Saturday, December 11, 2021

The cricketing paradox of not playing for records


             


 As is every Indian, I grew up watching and obsessing over cricket. From Kapil Dev to Sachin to Dhoni to Kohli, from Richards to Warne to Murali to Stokes, cricket has been an indelible part of life. Over different periods I have obviously been exposed and obsessed with other sports - be it Tennis, Badminton, Hockey, Soccer, American Football, Chess , Formula 1 , but it would be fair to admit that cricket has been a constant part of life. 

              Growing up, my dad bought me a book which had all ODI stats will around 1987. It was like cricinfo statsguru in paperback format and a dream of a 6 year old who loved maths. Unsurprisingly, West Indies, the then-dominant force in ODI cricket with a set of powerful cricketers across all dimensions - Richards , Greenidge and Haynes sharing all possible batting records, Garner , Holding and W. Davies with bowling and Dujon completing the circle with powerful wicketkeeping. 

                 Over the years, Pakistan, SL , Australia have had their share but the dominance of that era has been great. Records deemed impossible once in the past (the first time India ever scored 300 in a 60-over, 55 -over or 50 over match was in 1996 , being the last regular country - even after SL and Zimbabwe did it) now became the new normal. Haynes' once secure record of 17 centuries is now just a "special  mention".  300 became cricket's new 200, an individual score of 150 became a century and a once impossible 200 became common. 

                 But of course, cricket has been subject to an intense debate - one of the most memorable events of them being Tendulkar stranded on 194, just to make sure India left no stone unturned in getting a win. On the other hand, Lara's 400 has been called an extremely selfish innings, and while Sachin has been spared the flak most times, his 100th 100 did come under scrutiny after India lost the match against Bangladesh.

               So then, as all players are trained to say - "We don't play for records" OR more subtly "I am not as happy about the double hundred as I am happy that it made India win it's zillionth match against Sri Lanka , is it really the truth?

              My opinion is - that is the paradox of cricketing records. And at the risk of sounding callous, I'll say that the "I only want my team to win and not care about breaking the record" is just diplomatic lies.  Every player wants their team to win, of course, but if I had taken 9 wickets in an India - Sri Lanka test match, would I still wish someone else would take the 10th and race India to a forgettable test victory or would I wish that I take the 10th, even if it means risking a draw in a series that would be forgotten within weeks if not days?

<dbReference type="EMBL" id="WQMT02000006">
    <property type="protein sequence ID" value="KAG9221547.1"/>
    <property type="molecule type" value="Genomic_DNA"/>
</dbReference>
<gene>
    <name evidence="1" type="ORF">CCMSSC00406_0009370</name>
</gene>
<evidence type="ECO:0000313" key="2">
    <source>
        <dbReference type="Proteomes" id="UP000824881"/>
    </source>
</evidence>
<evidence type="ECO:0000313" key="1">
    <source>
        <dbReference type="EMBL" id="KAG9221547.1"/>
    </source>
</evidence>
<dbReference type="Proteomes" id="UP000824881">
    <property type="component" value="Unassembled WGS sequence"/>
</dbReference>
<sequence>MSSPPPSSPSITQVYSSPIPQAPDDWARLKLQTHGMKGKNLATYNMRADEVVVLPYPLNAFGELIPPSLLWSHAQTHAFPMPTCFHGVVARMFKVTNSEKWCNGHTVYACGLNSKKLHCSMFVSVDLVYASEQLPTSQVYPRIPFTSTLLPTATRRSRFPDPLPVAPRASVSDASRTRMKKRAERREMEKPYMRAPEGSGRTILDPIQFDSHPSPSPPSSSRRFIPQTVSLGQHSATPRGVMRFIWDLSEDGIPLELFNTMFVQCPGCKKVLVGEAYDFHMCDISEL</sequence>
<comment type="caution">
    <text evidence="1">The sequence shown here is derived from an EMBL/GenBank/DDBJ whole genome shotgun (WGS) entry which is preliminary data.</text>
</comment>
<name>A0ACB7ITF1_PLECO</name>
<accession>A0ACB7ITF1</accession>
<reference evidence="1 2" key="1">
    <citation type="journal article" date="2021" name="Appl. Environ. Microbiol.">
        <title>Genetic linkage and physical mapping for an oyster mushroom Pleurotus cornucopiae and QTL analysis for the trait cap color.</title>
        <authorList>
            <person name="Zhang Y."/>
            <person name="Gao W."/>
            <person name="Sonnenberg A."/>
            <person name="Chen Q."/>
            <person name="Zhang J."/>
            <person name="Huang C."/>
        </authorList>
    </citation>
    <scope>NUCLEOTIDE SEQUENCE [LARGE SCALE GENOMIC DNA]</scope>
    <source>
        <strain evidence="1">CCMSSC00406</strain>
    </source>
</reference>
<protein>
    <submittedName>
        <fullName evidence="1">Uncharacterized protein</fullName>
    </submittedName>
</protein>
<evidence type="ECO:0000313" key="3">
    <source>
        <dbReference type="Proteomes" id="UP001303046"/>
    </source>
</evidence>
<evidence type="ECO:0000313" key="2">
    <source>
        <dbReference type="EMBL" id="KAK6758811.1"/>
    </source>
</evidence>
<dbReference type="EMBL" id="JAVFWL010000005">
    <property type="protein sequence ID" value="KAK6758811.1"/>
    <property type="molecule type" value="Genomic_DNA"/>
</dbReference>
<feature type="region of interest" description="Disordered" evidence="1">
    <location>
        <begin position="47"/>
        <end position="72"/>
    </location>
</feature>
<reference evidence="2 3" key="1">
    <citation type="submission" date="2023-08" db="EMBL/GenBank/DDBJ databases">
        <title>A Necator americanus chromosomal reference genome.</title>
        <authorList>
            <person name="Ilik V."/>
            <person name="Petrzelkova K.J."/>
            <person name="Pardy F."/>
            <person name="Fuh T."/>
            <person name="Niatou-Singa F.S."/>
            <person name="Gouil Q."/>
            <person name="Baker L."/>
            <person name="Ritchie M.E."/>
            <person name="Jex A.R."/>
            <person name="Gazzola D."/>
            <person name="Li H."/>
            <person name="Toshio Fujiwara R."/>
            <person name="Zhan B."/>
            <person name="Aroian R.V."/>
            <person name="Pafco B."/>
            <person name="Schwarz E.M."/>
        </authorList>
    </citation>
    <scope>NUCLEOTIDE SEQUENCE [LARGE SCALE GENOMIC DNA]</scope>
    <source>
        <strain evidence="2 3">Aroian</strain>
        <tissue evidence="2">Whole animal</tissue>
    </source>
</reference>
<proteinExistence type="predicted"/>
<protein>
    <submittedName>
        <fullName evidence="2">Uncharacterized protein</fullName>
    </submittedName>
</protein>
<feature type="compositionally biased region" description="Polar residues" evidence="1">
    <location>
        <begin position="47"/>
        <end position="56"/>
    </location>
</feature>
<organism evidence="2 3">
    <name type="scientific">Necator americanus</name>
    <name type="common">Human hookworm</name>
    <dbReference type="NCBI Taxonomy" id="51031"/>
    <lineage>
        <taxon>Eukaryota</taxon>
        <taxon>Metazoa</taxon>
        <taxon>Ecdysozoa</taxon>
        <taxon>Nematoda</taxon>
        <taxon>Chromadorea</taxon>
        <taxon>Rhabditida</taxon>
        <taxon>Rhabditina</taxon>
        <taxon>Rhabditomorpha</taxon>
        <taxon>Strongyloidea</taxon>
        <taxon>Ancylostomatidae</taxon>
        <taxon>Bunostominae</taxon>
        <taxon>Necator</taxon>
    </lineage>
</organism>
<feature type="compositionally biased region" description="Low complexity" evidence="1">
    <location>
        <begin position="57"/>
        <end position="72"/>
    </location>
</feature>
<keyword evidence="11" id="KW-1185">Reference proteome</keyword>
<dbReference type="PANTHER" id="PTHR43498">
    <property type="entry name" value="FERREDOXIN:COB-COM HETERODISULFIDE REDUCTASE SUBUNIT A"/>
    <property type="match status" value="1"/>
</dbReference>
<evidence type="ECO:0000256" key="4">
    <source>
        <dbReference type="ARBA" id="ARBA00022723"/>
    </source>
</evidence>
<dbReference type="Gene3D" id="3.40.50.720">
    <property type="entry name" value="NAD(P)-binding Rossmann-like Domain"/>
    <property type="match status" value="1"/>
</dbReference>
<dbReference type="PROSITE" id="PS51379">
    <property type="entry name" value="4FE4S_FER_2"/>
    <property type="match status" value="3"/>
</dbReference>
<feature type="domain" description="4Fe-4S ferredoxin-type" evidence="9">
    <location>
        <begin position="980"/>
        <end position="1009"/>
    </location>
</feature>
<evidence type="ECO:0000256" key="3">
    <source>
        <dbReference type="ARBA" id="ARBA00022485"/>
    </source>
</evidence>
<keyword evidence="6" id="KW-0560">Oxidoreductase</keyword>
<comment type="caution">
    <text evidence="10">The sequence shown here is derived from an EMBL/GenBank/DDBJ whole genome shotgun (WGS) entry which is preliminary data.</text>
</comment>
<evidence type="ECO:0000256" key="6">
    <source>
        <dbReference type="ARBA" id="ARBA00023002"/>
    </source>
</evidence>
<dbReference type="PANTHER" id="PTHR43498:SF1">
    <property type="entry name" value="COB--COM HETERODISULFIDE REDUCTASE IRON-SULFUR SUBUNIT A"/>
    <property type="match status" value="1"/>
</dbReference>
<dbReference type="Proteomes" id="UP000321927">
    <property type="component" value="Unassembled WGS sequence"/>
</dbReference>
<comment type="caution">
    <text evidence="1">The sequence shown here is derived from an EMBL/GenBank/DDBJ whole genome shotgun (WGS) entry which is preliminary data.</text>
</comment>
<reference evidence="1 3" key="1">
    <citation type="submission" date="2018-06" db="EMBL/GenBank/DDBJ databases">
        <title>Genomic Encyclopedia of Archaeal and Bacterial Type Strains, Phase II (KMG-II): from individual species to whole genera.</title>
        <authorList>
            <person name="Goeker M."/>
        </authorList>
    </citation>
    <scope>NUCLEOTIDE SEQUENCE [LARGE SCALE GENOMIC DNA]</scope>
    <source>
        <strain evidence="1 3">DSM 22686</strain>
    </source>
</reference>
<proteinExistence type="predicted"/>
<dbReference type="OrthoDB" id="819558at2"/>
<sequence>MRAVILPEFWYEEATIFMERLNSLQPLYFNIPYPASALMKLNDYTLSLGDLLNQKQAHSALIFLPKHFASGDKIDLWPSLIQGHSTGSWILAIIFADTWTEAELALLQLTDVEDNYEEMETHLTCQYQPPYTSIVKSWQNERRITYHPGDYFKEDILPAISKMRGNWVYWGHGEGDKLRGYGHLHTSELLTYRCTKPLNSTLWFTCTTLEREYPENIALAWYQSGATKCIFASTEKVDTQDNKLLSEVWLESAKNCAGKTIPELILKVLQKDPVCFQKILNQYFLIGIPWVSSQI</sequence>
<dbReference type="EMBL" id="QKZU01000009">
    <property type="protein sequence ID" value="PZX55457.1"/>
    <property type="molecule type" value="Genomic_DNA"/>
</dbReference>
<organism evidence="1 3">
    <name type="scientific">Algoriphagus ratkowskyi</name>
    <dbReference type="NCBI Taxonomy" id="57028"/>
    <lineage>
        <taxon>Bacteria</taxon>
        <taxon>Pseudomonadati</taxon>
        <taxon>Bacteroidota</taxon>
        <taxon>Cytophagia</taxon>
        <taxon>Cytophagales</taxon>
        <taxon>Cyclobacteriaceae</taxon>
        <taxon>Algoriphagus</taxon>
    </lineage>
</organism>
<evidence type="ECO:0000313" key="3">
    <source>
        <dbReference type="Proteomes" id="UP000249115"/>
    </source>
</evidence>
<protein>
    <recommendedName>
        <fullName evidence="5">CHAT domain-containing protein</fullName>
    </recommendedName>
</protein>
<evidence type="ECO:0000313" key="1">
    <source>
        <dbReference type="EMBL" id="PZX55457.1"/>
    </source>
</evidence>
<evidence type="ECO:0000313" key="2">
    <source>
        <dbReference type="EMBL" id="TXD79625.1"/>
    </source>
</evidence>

Of course, the other extreme is also not justified .  If everyone simply played for records, the non-striker would never run with passion for his or her partner. People would not push the pace of a game risking their own wickets. Prabhakar's super slow selfish play  is certainly not correct. Just as Lara's 400 wasn't . But then , we saw a glimpse of it in Ajaz' 10-for, where he set a memorable record but the team lost 

            Which brings me to the actual moral of this article. Different entities in cricket, broadcasters, statisticians, portals like cricinfo have somehow managed to bring records to the foray in an otherwise team-oriented game. And they are not to blame, it is eventually their consumers - which span various ages and social classes who are fascinated by records. And unlike other spots where the records are always in line with the goals of winning (eg: soccer where the more goals someone scores, the better it is, OR tennis, which is an individual sport to begin with), cricket can be played with 2 different approaches of either winning the game or setting individual records. And while international matches , where one plays for the country might be some exception, the 664 run partnership is a great example where kambli and tendulkar were able to create the record only because their coach was not on the ground and they continued to go against the "set" principles 

            The paradox of whether records are important or winning is important has evolved unintentionally but certainly will be the talk for at least a few decades. 


Monday, September 27, 2021

Indian Standard Time


      Well, this isn't a discussion on why a country of more than a billion people follows one time zone , or why the US has 11 , which of course is inflated by some states choosing to follow daylight savings and some states don't . It also , makes up for a great ice-breaker conversation especially when someone calls in from India and they ask "What time is it there?". Unrelated to this post, people in India seem to think that the most interesting thing in calling someone in the USA is to demonstrate their understanding of the circularity of the globe in addition to suddenly switching to speaking in English when they realise someone has been in the US for a long time.